There will be a steep rise in the number of people diagnosed with cancer every year due to the ageing the population, according to new research.
By 2035, up to 80 per cent more people could be diagnosed with cancer every year, according to new research from the UK.
The huge increase is largely attributed to the ageing population.
Every year in the UK, 130,000 people over the age of 75 are diagnosed with cancer. That number is expected to rise to 234,000 by 2035, according to the research by the University of Birmingham’s Health Services Management Centre and ICF International.
Although cancer survival rates have doubled over the last 40 years, rates are still quite low for older patients, who are more often diagnosed in emergency presentations and less likely to receive treatment to attempt to cure their cancer.
Cancer Council Australia CEO, Professor Sanchia Aranda, told HelloCare she expects similar trends here in Australia.
“We expect to see a similar trend in terms of increasing numbers of older Australians being diagnosed with cancer as the baby boomers generation ages. Cancer is a disease of aging and as Australians live longer more people will be impacted by cancer.
“Cancer Council Victoria researchers have estimated that the number of Australians living with or beyond cancer will surge by 72% by 2040. Adults over 70 will make up the majority (58%) of Australians who will be living with a personal history of cancer by 2040.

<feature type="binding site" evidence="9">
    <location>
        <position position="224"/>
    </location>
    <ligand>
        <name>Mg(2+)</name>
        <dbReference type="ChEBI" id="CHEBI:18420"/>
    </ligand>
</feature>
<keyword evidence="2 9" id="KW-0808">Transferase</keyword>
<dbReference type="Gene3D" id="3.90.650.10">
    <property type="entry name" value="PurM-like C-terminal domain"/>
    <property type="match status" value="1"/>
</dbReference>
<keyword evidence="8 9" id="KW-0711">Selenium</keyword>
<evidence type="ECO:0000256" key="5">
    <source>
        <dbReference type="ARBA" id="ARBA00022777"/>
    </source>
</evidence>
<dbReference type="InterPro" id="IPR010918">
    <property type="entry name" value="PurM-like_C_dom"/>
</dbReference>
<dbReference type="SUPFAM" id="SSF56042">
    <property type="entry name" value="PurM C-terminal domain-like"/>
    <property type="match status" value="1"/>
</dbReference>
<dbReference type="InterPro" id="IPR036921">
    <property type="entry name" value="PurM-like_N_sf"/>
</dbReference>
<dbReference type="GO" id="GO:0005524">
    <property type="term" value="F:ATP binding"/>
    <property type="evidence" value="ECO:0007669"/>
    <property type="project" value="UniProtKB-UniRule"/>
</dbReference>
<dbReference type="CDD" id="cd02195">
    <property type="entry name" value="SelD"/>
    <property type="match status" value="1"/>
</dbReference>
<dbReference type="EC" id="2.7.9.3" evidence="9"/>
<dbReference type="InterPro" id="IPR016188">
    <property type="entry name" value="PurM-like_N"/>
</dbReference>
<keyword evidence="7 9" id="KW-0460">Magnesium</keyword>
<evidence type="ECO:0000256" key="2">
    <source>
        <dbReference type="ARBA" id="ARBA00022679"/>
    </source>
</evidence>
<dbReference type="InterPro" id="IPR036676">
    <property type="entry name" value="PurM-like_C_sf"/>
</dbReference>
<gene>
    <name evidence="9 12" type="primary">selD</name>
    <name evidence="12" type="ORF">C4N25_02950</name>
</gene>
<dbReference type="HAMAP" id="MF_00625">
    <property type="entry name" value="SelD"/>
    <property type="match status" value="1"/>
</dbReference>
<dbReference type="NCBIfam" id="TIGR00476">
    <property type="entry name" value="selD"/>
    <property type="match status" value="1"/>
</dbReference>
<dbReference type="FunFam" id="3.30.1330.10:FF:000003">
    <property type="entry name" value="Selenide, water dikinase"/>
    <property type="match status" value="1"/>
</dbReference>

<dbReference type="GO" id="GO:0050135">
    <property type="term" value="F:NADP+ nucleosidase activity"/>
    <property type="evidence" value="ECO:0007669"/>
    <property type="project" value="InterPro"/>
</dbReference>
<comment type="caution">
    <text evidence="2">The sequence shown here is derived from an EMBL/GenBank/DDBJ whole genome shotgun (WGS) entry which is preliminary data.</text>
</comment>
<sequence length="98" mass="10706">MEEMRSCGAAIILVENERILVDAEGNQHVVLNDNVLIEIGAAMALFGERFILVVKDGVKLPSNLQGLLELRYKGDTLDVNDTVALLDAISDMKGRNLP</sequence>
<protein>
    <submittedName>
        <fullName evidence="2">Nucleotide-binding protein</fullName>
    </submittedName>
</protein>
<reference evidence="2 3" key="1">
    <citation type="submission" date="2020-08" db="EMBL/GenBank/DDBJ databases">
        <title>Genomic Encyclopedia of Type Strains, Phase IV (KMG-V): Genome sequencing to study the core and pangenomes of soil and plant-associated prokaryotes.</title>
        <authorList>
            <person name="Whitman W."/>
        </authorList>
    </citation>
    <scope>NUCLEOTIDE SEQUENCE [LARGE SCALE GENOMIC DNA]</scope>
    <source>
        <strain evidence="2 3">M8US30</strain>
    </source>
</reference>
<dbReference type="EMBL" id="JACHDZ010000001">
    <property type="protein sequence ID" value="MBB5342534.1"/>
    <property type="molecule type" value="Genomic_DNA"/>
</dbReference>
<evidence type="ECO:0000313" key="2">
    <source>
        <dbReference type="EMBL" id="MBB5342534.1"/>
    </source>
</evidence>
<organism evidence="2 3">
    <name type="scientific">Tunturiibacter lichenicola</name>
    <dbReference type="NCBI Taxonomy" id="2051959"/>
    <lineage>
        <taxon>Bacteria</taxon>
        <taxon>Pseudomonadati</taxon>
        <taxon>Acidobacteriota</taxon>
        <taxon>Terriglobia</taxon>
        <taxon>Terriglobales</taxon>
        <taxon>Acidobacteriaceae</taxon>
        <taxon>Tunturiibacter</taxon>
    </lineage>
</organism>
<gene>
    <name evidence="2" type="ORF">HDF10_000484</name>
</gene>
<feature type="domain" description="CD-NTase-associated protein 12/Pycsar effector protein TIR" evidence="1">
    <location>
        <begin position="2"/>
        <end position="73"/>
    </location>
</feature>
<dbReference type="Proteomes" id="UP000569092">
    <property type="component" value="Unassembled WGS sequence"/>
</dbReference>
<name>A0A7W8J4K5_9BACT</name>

Source: Cancer Council.
Professor Aranda said that because more older people will have cancer, more people will be coping with cancer as well as other illnesses, such as diabetes, and heart disease.
“Many older cancer survivors will be living with the long-term effects of cancer and its treatment alongside other chronic illnesses such as diabetes and heart disease, that will together substantially impact the quality of their survival.”
“As well as educating Australians on how they can reduce their risk, this is a good reminder of the importance of early detection and screening programs. Health services will also need to evolve to care for older Australians with cancer, who may also have a number of other chronic diseases,” she said.